Don’t Drink the Water

When I turned on the kitchen faucet, like most of you, I didn’t give much thought as to how clean and purified water got all the way from the river to my house. At least not until about two years ago when Mayor Mike Duggan asked me to Chair Detroit’s Board of Water Commissioners. Now I think about it a lot.

We are in the third day of a “Boil Water” advisory for a large area of the city and I live smack dab in the middle of that area. So I’m boiling water and dirty dishes are gathering in the sink because I can’t run the dish washer.

The problem originated in the venerable Water Works Park just up E. Jefferson from where I live. This is one of three intake facilities that suck the water into the system from the Detroit River.  A key pump failed and the water pressure in the effected area dropped. Water mains (the big pipes that bring the water to your house) are old. Over time they accumulate a certain amount of what I’ll simply call crud. As long as the mains are pressurized the crud stays in place. But a drop in pressure can stir the crud up and release bacteria.

This is an interesting lesson in the geopolitics of Southeast Michigan. From the first days of the city’s establishment Detroit has been responsible for all of the water and sewerage activities for the entire region. The system began in Detroit and was expanded to meet the needs of the suburbs as they sprawled north, south and west (can’t go east because of Lake St. Clair).

In the early 70’s urban planners expounded the benefits of Regional Government – combining municipal services over the boundaries of many individual suburban communities. They have had success with the concept in places like Toronto. Since the Water and Sewage system provided services to the entire region this was a good candidate for regionalization. But the idea of regional government coincided with the election of Detroit’s, first Black Mayor the Honorable Coleman A. Young. He and many Black Detroiters were suspicious. Why was it okay for Detroit to run the system for many decades until a Black Mayor was in charge?The idea of Detroit’s jewels was born. The white suburbanites were out to plunder Detroit’s jewels; the Art Institute, the Zoo, Belle Isle and the water system.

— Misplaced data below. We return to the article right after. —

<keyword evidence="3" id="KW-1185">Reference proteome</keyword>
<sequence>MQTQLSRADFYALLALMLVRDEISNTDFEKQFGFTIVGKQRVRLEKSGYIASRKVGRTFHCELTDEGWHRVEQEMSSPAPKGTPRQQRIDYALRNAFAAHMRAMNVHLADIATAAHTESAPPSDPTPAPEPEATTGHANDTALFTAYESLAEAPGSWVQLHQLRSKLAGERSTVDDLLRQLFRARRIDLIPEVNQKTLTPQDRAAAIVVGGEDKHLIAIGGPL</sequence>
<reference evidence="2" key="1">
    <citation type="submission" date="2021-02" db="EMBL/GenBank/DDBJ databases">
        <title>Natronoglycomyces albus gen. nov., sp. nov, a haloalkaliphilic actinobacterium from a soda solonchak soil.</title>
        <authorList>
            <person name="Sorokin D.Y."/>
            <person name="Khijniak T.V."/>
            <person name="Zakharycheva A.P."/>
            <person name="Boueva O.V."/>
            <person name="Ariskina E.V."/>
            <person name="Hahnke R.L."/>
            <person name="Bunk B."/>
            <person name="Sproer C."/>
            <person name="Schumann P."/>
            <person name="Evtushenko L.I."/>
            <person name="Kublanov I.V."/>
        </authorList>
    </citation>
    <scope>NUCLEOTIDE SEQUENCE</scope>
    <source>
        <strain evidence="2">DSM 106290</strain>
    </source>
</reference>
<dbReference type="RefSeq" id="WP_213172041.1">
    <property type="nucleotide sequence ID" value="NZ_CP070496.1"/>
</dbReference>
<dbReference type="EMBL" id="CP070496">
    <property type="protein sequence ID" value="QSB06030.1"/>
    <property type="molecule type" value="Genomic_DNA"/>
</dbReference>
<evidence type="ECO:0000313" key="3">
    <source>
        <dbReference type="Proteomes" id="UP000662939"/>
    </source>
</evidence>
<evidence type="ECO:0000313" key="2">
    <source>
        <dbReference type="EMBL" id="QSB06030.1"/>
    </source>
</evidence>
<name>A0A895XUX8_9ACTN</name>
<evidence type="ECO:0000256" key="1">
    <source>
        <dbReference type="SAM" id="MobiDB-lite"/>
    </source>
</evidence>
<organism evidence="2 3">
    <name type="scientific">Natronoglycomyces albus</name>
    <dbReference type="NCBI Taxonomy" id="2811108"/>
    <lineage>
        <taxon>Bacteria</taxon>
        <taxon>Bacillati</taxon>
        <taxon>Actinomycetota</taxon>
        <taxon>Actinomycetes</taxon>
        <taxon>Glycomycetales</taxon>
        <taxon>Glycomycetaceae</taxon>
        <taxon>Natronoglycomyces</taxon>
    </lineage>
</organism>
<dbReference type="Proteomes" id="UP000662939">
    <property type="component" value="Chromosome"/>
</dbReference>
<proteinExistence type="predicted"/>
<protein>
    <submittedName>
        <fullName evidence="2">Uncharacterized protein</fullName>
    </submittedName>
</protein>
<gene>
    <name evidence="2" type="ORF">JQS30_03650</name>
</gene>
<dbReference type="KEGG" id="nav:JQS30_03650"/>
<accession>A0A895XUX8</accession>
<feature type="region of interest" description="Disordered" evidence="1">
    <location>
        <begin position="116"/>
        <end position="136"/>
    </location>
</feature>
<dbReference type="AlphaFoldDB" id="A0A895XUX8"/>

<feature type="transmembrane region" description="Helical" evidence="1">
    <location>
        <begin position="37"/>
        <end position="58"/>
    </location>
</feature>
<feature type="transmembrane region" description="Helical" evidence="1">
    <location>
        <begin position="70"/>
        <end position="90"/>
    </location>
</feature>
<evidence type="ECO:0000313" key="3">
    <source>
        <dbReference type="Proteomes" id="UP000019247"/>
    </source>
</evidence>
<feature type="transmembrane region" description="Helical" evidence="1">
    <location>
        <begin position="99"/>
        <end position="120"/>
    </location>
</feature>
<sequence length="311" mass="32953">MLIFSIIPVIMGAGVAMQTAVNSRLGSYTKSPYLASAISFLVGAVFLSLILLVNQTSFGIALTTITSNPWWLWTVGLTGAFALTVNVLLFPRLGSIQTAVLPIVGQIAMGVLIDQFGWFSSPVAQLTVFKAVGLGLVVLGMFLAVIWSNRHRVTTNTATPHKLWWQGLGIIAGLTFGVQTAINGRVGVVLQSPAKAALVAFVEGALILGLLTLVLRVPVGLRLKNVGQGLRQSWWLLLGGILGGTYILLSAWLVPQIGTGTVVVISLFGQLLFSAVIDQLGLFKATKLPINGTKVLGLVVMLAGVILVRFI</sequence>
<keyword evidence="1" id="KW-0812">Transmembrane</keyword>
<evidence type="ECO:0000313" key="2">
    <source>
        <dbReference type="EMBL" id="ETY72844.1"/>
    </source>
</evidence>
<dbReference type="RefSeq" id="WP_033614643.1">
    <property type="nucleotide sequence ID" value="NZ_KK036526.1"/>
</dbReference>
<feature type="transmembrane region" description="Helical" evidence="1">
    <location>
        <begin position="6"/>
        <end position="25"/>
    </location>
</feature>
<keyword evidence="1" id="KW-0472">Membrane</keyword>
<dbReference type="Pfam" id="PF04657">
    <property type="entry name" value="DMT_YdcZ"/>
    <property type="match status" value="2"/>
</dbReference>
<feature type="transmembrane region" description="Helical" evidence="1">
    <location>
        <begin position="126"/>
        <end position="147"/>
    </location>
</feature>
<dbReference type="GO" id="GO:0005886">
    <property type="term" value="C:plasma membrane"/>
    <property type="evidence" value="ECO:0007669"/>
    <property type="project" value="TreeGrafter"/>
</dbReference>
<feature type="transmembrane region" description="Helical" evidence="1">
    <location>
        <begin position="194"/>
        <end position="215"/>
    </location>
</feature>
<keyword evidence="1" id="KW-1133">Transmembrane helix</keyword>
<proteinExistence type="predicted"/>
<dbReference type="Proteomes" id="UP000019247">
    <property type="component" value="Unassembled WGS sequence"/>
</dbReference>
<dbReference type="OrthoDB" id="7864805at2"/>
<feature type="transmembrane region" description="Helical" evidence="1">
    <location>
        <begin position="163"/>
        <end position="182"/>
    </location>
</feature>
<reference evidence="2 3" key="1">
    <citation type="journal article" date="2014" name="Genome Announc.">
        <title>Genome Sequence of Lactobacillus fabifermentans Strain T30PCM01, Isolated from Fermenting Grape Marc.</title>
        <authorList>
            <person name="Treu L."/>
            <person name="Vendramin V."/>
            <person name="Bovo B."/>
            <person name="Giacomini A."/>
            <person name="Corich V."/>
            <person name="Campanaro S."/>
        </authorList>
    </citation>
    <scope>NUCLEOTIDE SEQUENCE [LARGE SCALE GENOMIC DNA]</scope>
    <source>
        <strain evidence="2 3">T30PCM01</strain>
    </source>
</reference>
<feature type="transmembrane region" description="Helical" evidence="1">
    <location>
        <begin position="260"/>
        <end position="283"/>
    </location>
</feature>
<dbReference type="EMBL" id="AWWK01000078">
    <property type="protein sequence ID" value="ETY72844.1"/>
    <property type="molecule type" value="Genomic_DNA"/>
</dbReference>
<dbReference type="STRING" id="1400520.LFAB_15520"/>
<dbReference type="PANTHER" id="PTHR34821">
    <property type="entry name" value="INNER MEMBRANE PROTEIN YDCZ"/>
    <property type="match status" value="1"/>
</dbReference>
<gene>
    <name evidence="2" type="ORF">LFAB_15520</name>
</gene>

For reasons that are complicated and involve corruption under former Mayor Kwame Kilpatrick, the system came under the jurisdiction of a Federal Judge. On January 1, 2016 the fans of regional operation of the water system got their wish. The collecting and purifying of water and the treatment of sewage is now the responsibility of the Great Lakes Water Authority.

But as the saying goes – be careful what you wish for.

GLWA (glee-wah) leases the plant and equipment from Detroit and is responsible for all operations. Detroit is simply a retail customer like all of the other cities in the region albeit the largest at 45% of total capacity.

It’s GLWA that screwed up. And it’s not the first time. Residents of the Jefferson Chalmers neighborhood got raw sewage in their basement after a very large rain storm last summer because 6 out of 15 pumps at the Conner Creek pumping station were off line.

Conner Creek Pumping Station on E. Jefferson

 

This is exactly what Coleman Young feared. If we don’t control the system Detroit will always get shitty service. Now for what it’s worth GLWA delivered foul smelling water to a number of Downriver communities earlier this year. How’s this for bureaucratic speak?

Cheryl Porter, chief operating officer for the authority, said that despite the odor the water is safe to use in any manner.

“In regard to the concerns about water quality in a number of Downriver communities, the authority has conducted extensive testing of its water at its Southwest Treatment Plant and in locations where odor is being detected,” she said in a statement. “Tests confirm that all regulatory water-quality standards are being achieved, and that the water is safe.”

In other words “hold your nose and drink”.

The “boil water” water advisory should be lifted today. It was issued in the first place in “an abundance of caution“.

I’m going to invite the CEO and the COO of GLWA to the next meeting of the Detroit Board of Water Commissioners. Someone has a lot of esplaining to do.  I think there will be a lot more wah than glee.

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